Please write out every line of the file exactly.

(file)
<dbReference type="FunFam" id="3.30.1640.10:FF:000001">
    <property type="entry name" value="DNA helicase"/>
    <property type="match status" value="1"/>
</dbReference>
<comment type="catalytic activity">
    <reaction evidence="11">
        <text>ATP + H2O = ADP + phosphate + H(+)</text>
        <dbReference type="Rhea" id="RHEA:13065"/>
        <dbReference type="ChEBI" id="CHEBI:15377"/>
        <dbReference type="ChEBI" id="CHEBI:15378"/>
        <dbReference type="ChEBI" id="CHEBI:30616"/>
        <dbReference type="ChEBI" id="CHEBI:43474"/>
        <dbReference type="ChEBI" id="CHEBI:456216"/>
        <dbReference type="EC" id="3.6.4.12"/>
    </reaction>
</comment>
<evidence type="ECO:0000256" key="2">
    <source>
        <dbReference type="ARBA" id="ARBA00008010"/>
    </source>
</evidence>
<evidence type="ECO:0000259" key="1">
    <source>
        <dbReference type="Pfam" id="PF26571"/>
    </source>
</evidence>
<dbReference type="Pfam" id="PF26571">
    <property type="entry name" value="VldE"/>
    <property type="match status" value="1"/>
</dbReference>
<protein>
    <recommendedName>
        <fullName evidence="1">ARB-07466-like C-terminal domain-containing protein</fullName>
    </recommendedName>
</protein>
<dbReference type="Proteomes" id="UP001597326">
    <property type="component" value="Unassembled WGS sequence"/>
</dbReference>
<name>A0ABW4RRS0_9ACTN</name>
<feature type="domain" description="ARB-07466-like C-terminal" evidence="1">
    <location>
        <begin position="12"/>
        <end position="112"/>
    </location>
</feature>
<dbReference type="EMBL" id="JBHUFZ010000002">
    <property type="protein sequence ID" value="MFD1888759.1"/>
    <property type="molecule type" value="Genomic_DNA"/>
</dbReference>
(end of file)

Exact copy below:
<dbReference type="FunFam" id="3.30.1640.10:FF:000001">
    <property type="entry name" value="DNA helicase"/>
    <property type="match status" value="1"/>
</dbReference>
<comment type="catalytic activity">
    <reaction evidence="11">
        <text>ATP + H2O = ADP + phosphate + H(+)</text>
        <dbReference type="Rhea" id="RHEA:13065"/>
        <dbReference type="ChEBI" id="CHEBI:15377"/>
        <dbReference type="ChEBI" id="CHEBI:15378"/>
        <dbReference type="ChEBI" id="CHEBI:30616"/>
        <dbReference type="ChEBI" id="CHEBI:43474"/>
        <dbReference type="ChEBI" id="CHEBI:456216"/>
        <dbReference type="EC" id="3.6.4.12"/>
    </reaction>
</comment>
<evidence type="ECO:0000256" key="2">
    <source>
        <dbReference type="ARBA" id="ARBA00008010"/>
    </source>
</evidence>
<evidence type="ECO:0000259" key="1">
    <source>
        <dbReference type="Pfam" id="PF26571"/>
    </source>
</evidence>
<dbReference type="Pfam" id="PF26571">
    <property type="entry name" value="VldE"/>
    <property type="match status" value="1"/>
</dbReference>
<protein>
    <recommendedName>
        <fullName evidence="1">ARB-07466-like C-terminal domain-containing protein</fullName>
    </recommendedName>
</protein>
<dbReference type="Proteomes" id="UP001597326">
    <property type="component" value="Unassembled WGS sequence"/>
</dbReference>
<name>A0ABW4RRS0_9ACTN</name>
<feature type="domain" description="ARB-07466-like C-terminal" evidence="1">
    <location>
        <begin position="12"/>
        <end position="112"/>
    </location>
</feature>
<dbReference type="EMBL" id="JBHUFZ010000002">
    <property type="protein sequence ID" value="MFD1888759.1"/>
    <property type="molecule type" value="Genomic_DNA"/>
</dbReference>